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Alovera Beach, Spain
Image: Alovera Beach

Europe’s biggest manmade beach opens next year

Despite being over 300 kilometres from the sea, Madrid will soon get a ginormous new beach

Ed Cunningham
Written by
Ed Cunningham
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When a trip down to the beach for some sun, sea and sand takes your fancy, not everyone has it so easy. Take the residents of Madrid, for instance. Over 300 kilometres from the coast, Madrileños are nearly an hour’s high-speed train from the Mediterranean beaches of Valencia – they’re very landlocked indeed.

But from next year that could all change. Europe’s biggest manmade beach is set to open just 40 minutes’ drive from Madrid in Alovera, a town in Guadalajara province.

So just how big is this beach? Well, the sandy bit will cover a whopping 15,000 square metres, while the accompanying ‘pool’ (though it’s actually pitched as more of a lagoon) is over 25,000 square metres in area and two-and-a-half metres deep.

The resulting attraction will be called Alovera Beach and it’ll also be home to water slides, sailing boats, sports equipment and a zip line, as well as loads of palm trees and sun loungers. It’ll essentially look a lot like a beachside resort, just several hundred kilometres from the coast. Here are a few renders of the designs.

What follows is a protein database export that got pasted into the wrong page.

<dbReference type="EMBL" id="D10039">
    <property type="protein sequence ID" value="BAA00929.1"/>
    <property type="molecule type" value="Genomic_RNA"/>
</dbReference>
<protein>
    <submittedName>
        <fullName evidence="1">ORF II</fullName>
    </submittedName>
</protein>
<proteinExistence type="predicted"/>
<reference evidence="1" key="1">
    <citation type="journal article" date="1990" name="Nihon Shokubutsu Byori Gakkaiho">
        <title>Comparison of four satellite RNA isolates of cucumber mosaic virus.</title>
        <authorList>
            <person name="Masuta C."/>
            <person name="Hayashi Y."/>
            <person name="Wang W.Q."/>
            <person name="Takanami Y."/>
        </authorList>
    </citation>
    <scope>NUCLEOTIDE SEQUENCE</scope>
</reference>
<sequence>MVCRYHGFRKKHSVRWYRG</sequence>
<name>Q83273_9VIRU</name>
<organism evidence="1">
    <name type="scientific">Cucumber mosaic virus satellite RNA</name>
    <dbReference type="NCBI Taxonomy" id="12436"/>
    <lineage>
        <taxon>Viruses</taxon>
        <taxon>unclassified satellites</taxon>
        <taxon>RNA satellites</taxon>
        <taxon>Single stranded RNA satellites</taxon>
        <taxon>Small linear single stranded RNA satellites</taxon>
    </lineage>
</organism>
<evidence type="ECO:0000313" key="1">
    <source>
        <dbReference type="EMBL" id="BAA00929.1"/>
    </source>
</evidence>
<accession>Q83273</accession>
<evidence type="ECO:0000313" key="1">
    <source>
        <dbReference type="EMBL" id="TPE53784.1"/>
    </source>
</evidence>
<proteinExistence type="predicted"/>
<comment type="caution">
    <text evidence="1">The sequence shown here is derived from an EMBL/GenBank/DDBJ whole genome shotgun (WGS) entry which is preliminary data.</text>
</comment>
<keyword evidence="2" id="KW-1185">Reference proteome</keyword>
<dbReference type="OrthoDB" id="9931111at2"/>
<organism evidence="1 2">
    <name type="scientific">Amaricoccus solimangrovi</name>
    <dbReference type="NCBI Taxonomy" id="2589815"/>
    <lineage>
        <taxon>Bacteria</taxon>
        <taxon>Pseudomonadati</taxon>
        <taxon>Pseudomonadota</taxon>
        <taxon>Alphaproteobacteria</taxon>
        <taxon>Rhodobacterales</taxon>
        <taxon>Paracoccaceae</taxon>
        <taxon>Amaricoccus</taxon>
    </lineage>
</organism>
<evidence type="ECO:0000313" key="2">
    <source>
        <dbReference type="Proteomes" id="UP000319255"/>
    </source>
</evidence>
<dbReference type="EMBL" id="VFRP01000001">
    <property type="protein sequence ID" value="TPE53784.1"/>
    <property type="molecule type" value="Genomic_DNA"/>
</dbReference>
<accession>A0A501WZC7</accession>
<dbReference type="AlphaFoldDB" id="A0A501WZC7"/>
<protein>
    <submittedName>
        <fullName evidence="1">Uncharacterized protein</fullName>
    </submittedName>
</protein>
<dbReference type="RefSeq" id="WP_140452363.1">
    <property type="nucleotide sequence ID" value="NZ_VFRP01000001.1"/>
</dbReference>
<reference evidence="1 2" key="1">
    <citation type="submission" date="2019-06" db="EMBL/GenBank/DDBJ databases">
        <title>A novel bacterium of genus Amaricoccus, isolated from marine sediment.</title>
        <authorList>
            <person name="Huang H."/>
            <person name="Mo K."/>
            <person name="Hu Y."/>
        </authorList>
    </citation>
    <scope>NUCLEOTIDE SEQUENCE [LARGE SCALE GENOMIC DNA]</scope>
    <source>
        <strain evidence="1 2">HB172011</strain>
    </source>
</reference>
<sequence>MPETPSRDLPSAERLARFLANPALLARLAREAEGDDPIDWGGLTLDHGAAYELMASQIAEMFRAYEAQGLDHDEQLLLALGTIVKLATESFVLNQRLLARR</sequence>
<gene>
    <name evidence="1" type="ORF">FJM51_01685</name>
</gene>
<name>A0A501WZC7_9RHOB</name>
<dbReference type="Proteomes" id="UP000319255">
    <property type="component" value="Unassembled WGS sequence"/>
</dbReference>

Alovera Beach, Spain
Image: Alovera Beach
Alovera Beach, Spain
Image: Alovera Beach

Needless to say, building a gigantic oasis of plastic, sand and water in a water-strapped area has proven more than a bit controversial. Since the project was announced back in 2017, Alovera Beach has been the subject of lots of political debates and development has been paused several times. Opponents are critical of its water wastage and overall cost, which is estimated to be well over €15 million (£12.9 million, $14.9 million).

For what it’s worth, the developers of Alovera reckon it won’t actually be that environmentally unfriendly. The website says that water consumption on the site will be similar to the amount that 80 homes would get through in a year and that it’ll consume much less water than keeping a conventional park in the area green. The pool will also be equipped with ‘anti-evaporation technology’, whatever that means.

When it opens sometime in 2023, Alovera is expected to have a €10 (£8.60, $9.90) entry fee. So Madrileños hankering for a nearby beach – you might not have to wait much longer!

Did you see that you can now get a ten-year visa to stay in Bali?

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